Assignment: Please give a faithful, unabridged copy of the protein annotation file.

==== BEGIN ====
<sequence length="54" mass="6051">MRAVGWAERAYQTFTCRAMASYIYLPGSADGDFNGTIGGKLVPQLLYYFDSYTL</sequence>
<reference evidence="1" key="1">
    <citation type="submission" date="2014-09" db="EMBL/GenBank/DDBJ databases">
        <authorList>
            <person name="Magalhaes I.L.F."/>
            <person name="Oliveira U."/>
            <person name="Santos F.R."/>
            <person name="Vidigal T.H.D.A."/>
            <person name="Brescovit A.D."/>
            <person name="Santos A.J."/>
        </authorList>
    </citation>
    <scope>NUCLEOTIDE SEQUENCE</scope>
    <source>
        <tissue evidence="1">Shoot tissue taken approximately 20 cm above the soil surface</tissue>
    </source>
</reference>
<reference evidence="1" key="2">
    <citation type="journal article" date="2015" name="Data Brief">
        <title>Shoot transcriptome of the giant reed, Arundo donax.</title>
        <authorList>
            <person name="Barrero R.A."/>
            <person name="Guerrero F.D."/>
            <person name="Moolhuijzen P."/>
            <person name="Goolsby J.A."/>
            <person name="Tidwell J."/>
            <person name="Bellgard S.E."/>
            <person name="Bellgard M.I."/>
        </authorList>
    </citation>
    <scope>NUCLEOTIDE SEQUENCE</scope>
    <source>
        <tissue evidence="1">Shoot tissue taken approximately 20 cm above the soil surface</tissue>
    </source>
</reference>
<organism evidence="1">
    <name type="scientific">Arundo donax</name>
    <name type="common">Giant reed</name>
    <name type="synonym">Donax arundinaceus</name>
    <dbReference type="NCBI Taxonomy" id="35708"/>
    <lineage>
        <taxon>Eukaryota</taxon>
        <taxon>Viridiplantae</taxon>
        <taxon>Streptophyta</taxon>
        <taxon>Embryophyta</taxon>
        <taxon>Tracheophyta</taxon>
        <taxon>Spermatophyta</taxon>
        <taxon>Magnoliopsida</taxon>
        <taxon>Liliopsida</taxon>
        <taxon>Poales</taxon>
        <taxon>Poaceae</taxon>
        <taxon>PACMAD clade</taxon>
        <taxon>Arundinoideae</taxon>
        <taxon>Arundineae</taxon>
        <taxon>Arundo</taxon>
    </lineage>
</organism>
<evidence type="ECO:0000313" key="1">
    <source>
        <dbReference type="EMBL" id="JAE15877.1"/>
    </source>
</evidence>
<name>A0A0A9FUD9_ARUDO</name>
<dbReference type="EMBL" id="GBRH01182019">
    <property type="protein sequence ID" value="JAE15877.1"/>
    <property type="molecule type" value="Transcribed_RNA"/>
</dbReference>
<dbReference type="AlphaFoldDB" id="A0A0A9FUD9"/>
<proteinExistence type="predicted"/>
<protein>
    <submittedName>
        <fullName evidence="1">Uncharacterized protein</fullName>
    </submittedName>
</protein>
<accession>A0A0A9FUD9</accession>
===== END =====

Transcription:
<sequence length="54" mass="6051">MRAVGWAERAYQTFTCRAMASYIYLPGSADGDFNGTIGGKLVPQLLYYFDSYTL</sequence>
<reference evidence="1" key="1">
    <citation type="submission" date="2014-09" db="EMBL/GenBank/DDBJ databases">
        <authorList>
            <person name="Magalhaes I.L.F."/>
            <person name="Oliveira U."/>
            <person name="Santos F.R."/>
            <person name="Vidigal T.H.D.A."/>
            <person name="Brescovit A.D."/>
            <person name="Santos A.J."/>
        </authorList>
    </citation>
    <scope>NUCLEOTIDE SEQUENCE</scope>
    <source>
        <tissue evidence="1">Shoot tissue taken approximately 20 cm above the soil surface</tissue>
    </source>
</reference>
<reference evidence="1" key="2">
    <citation type="journal article" date="2015" name="Data Brief">
        <title>Shoot transcriptome of the giant reed, Arundo donax.</title>
        <authorList>
            <person name="Barrero R.A."/>
            <person name="Guerrero F.D."/>
            <person name="Moolhuijzen P."/>
            <person name="Goolsby J.A."/>
            <person name="Tidwell J."/>
            <person name="Bellgard S.E."/>
            <person name="Bellgard M.I."/>
        </authorList>
    </citation>
    <scope>NUCLEOTIDE SEQUENCE</scope>
    <source>
        <tissue evidence="1">Shoot tissue taken approximately 20 cm above the soil surface</tissue>
    </source>
</reference>
<organism evidence="1">
    <name type="scientific">Arundo donax</name>
    <name type="common">Giant reed</name>
    <name type="synonym">Donax arundinaceus</name>
    <dbReference type="NCBI Taxonomy" id="35708"/>
    <lineage>
        <taxon>Eukaryota</taxon>
        <taxon>Viridiplantae</taxon>
        <taxon>Streptophyta</taxon>
        <taxon>Embryophyta</taxon>
        <taxon>Tracheophyta</taxon>
        <taxon>Spermatophyta</taxon>
        <taxon>Magnoliopsida</taxon>
        <taxon>Liliopsida</taxon>
        <taxon>Poales</taxon>
        <taxon>Poaceae</taxon>
        <taxon>PACMAD clade</taxon>
        <taxon>Arundinoideae</taxon>
        <taxon>Arundineae</taxon>
        <taxon>Arundo</taxon>
    </lineage>
</organism>
<evidence type="ECO:0000313" key="1">
    <source>
        <dbReference type="EMBL" id="JAE15877.1"/>
    </source>
</evidence>
<name>A0A0A9FUD9_ARUDO</name>
<dbReference type="EMBL" id="GBRH01182019">
    <property type="protein sequence ID" value="JAE15877.1"/>
    <property type="molecule type" value="Transcribed_RNA"/>
</dbReference>
<dbReference type="AlphaFoldDB" id="A0A0A9FUD9"/>
<proteinExistence type="predicted"/>
<protein>
    <submittedName>
        <fullName evidence="1">Uncharacterized protein</fullName>
    </submittedName>
</protein>
<accession>A0A0A9FUD9</accession>